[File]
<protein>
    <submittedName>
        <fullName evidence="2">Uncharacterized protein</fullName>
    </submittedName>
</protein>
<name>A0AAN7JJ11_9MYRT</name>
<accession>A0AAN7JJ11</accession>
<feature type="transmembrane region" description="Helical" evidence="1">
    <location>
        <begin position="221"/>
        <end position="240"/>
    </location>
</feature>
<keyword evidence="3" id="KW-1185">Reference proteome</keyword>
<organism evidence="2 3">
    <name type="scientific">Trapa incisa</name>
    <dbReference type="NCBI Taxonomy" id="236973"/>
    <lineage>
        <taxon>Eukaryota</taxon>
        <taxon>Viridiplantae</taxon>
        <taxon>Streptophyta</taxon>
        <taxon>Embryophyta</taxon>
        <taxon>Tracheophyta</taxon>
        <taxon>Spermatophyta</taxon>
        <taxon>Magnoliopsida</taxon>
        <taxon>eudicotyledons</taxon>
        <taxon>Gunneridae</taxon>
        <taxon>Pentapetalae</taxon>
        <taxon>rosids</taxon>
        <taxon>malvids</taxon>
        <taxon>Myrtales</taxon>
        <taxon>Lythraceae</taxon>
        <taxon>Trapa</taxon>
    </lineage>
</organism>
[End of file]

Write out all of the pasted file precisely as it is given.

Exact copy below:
<protein>
    <submittedName>
        <fullName evidence="2">Uncharacterized protein</fullName>
    </submittedName>
</protein>
<name>A0AAN7JJ11_9MYRT</name>
<accession>A0AAN7JJ11</accession>
<feature type="transmembrane region" description="Helical" evidence="1">
    <location>
        <begin position="221"/>
        <end position="240"/>
    </location>
</feature>
<keyword evidence="3" id="KW-1185">Reference proteome</keyword>
<organism evidence="2 3">
    <name type="scientific">Trapa incisa</name>
    <dbReference type="NCBI Taxonomy" id="236973"/>
    <lineage>
        <taxon>Eukaryota</taxon>
        <taxon>Viridiplantae</taxon>
        <taxon>Streptophyta</taxon>
        <taxon>Embryophyta</taxon>
        <taxon>Tracheophyta</taxon>
        <taxon>Spermatophyta</taxon>
        <taxon>Magnoliopsida</taxon>
        <taxon>eudicotyledons</taxon>
        <taxon>Gunneridae</taxon>
        <taxon>Pentapetalae</taxon>
        <taxon>rosids</taxon>
        <taxon>malvids</taxon>
        <taxon>Myrtales</taxon>
        <taxon>Lythraceae</taxon>
        <taxon>Trapa</taxon>
    </lineage>
</organism>